Tenants Ordered To Leave

Tenants Ordered To Leave

Judge’s Order Ending 2 Years Of Argument


Melania Pervu confers with her lawyer. Judge Lambert allowed her to seek another attorney

ONEONTA – Two years after City Hall first declared the former Oneonta Hotel unsafe for occupancy, Judge John F. Lambert ordered the remaining tenants vacate the building by Thursday, Feb. 7.
“Ultimately, the judge recognized the imminent danger that exists in the building and took action,” said Mayor Gary Herzig after the Tuesday, Feb. 5, hearing before Judge Lambert in Cooperstown. “Our priority now is making sure the people in that building are provided with an appropriate, safe place to live.”
By Lambert’s order, any tenants who remain in the building after 4:30 p.m. on the 7th will be removed the following morning by sheriff’s deputies.
“I will have signed orders of eviction ready to hand down to the sheriff,” said the judge. “But hopefully, we will not have to use them.”
The ruling signaled the beginning of the end of the long-standing feud between the city and Melania and Nicolae Pervus, which came to a head last week when, while waiting for a court date following the Jan. 15 inspection, neighboring 189 Main St. had to twice be evacuated when carbon monoxide leaked from a hot water boiler in the basement of 195 Main.
“Our concern is not only for safety, but it’s become an issue for the neighbors,” said City Attorney David Merzig. “They caused carbon monoxide poisoning on an adjacent property.”
In the order, the city’s lawyer argued that the Pervus showed “gross negligence” and warned that they were “approaching criminal behavior.”
“The situation has now passed far beyond dirty rugs and stained ceiling tiles from a leaking roof,” Merzig wrote. “The respondents are now demonstrating gross negligence and, in the opinion of the city, actually approaching criminal behavior and must be stopped immediately.”
Pervus’ lawyer, Ryan Manley of Harris, Conway & Donovan, Albany, argued the city should have given them a more detailed list of required fixes back in October.
“The inspection is exhaustive,” he said. “But in hindsite, it is patently unfair to do this to my client. She should have been given every opportunity to get an exhaustive list from the city before this.”
Pervu submitted her own statement about the carbon monoxide incidents. However, Merzig argued that the statements were inadmissible, as they contained only hearsay.
In Manley’s own filings, he suggested that Merzig did not provide affidavits from anyone with direct knowledge of the incidents.
Merzig’s filings included a statement from Tysha Hoose, an employee at 189 Main St. who was hospitalized with carbon monoxide poisoning on Friday, Jan. 25 and Monday, Jan. 28.
“I’ve had heart palpitations, headaches, dizziness and confusion since last week, along with my co-workers,” Hoose wrote in a statement to the City.” I don’t know when you are going to actually condemn, for good, the 195 building. People’s health and lives are at stake.”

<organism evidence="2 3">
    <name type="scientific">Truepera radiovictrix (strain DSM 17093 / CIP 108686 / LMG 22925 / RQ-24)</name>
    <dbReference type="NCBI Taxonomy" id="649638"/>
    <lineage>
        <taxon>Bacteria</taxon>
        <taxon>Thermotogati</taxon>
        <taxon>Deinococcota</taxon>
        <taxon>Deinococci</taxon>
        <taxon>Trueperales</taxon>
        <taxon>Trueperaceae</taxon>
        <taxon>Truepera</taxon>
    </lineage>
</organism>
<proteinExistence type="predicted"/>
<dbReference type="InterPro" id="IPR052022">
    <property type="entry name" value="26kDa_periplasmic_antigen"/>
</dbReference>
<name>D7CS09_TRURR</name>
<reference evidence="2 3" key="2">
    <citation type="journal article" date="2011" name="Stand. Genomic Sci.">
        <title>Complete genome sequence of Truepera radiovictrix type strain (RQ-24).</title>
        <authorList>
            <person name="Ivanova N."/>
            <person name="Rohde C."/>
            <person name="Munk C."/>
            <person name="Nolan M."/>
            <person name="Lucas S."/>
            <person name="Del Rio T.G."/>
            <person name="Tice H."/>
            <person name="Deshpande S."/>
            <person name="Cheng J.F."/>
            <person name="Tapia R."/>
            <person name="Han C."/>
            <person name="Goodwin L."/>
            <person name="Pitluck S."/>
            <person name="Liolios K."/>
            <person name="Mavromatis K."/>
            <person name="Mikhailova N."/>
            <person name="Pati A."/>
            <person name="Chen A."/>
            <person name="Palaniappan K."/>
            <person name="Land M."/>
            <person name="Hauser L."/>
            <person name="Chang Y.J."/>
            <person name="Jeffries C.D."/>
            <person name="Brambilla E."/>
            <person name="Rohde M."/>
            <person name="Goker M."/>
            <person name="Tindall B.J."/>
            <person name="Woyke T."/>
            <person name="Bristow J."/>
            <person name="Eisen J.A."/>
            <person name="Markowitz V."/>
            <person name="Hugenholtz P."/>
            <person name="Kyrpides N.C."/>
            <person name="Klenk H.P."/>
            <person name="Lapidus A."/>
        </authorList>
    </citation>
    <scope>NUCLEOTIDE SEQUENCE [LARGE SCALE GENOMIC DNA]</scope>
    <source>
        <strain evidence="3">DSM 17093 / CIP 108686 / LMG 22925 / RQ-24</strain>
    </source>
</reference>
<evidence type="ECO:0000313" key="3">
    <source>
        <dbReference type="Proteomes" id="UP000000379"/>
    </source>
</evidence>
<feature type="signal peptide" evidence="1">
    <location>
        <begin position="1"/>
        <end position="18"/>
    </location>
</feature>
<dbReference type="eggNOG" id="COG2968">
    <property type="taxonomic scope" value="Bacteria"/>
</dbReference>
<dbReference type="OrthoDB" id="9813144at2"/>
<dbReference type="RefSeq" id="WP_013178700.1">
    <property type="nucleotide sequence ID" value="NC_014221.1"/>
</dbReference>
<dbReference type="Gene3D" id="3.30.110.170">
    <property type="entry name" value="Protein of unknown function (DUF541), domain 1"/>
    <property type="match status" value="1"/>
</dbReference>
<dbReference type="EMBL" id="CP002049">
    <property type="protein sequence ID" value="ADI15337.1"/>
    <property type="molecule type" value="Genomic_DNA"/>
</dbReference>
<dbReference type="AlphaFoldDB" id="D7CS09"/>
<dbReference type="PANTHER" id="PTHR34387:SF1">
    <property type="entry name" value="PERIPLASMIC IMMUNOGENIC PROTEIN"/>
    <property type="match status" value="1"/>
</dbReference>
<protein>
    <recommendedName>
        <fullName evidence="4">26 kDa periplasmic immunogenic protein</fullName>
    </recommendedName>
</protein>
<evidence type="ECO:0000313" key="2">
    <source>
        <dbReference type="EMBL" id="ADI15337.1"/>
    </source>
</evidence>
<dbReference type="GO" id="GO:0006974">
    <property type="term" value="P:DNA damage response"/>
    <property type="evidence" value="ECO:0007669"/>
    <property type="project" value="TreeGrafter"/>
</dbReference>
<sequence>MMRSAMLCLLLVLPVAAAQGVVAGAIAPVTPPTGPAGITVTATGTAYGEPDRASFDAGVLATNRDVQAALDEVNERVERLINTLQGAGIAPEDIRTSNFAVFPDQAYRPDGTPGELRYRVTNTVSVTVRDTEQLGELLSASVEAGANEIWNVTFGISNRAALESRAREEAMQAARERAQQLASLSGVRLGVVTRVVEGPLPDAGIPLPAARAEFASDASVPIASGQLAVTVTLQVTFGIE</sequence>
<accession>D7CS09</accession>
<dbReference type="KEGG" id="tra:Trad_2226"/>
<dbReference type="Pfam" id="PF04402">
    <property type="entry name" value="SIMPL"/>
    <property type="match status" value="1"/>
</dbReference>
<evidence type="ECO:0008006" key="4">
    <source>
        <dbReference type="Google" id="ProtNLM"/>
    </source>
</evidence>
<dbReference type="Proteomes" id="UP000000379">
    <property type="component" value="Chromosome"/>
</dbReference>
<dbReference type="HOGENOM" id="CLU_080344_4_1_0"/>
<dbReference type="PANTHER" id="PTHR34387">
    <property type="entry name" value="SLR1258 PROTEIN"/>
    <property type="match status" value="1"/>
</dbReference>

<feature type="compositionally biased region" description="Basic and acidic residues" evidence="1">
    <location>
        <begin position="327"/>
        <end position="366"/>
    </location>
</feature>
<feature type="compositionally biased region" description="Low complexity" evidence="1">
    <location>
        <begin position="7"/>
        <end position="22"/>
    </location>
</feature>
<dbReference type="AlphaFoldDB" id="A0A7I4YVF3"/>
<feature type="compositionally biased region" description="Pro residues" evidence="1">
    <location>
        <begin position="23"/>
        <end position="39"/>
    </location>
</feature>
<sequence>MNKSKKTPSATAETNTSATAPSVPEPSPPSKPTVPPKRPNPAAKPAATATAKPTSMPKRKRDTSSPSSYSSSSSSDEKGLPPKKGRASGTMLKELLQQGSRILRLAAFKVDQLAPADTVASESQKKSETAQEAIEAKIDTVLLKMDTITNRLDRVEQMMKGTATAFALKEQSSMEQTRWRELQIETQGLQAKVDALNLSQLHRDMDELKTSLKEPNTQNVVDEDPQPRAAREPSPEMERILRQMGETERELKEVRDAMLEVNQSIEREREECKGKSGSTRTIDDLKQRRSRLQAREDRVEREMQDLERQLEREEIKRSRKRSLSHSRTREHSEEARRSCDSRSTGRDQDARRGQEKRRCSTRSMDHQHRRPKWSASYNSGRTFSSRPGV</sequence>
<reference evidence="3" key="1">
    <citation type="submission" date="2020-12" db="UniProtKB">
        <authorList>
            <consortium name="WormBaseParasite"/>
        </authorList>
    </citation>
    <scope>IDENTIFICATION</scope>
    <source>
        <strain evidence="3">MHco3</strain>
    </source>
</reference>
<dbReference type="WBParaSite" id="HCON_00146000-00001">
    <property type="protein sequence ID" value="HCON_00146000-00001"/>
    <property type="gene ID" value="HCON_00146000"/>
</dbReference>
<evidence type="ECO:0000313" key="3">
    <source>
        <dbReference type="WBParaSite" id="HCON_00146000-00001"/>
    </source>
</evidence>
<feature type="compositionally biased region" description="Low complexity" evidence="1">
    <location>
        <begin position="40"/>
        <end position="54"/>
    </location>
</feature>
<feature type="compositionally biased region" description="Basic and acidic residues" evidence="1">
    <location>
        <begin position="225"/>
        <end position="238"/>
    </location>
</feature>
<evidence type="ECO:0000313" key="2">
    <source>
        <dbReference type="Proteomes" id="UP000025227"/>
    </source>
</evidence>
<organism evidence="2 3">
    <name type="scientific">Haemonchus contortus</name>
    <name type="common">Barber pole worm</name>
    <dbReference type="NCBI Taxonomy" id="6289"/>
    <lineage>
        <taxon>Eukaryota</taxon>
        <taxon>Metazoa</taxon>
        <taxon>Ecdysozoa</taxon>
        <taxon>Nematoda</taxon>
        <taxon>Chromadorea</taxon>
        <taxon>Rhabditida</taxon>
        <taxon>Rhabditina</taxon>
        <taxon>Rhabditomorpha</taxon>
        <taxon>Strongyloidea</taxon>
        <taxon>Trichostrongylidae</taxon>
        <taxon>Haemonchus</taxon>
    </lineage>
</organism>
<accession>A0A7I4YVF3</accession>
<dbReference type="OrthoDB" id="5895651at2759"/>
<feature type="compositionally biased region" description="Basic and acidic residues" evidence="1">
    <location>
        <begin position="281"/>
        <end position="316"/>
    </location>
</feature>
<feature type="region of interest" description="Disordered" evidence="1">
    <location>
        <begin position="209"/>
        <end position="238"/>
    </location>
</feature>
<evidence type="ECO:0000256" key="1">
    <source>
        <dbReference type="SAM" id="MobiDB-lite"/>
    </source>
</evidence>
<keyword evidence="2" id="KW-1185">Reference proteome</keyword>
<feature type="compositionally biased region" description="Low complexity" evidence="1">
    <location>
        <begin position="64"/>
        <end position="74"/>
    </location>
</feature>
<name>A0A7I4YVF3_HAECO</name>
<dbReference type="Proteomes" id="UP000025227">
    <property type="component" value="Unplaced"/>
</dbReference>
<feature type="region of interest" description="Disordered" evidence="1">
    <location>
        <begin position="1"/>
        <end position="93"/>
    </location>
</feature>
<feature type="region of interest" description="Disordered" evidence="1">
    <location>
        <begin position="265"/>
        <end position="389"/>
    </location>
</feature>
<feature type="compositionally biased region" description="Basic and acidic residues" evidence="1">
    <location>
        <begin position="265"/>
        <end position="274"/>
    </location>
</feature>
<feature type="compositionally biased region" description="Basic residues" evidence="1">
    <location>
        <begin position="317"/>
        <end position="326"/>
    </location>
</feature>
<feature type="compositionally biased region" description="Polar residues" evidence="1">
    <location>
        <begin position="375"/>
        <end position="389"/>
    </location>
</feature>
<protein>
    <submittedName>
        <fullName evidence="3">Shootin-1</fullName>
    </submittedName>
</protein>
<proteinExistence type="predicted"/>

Merzig also attached a statement from Code Enforcement officer Stephen Yerly detailing the incident.
Manley asked for an adjournment on the city’s Order to Show Cause, in which the city asked that the residents be vacated and that the Pervus pay all court costs and any costs associated with vacating the premises, as well as “Such other and further relief as this Court may seem just and proper.”
Lambert granted the request.
“Adjournments are fine,” said Merzig. “We’re not concerned about nickels and dimes. We’re concerned about safety.”
Lambert’s order also allowed
the city to inspect all apartments
at 195 Main St. to make sure tenants had left the property by the deadline. The commercial tenants will be allowed to remain in the building,
as the city has inspected their
individual storefronts and found
them up to code.
The judge’s order to vacate seemed to come as a shock to owner Melania Pervu.
“I don’t understand,” she said in court.
“You have your lawyers here to explain it,” said Lambert.
However, at Pervu’s request, Lambert agreed to allow Manley to withdraw from representing the Oneonta couple.
Pervu declined to speak on the verdict. A new hearing on the remaining items in the order to show cause was scheduled for 9 a.m. Wednesday, March 20 to give Pervu time to seek new council.
“We will wrap this case up then,” said Lambert.
Herzig did not know how many tenants remained in the building, but pledged that the city would work with the county’s Department of Social Services, Opportunities for Otsego and other agencies to place tenants in new housing.
“Our priority is to see that people in that building are provided with an appropriate, safe place to live before Thursday,” he said. “All we ask is that the owners work together with us to find everyone good housing.”

Leave a Reply

Your email address will not be published.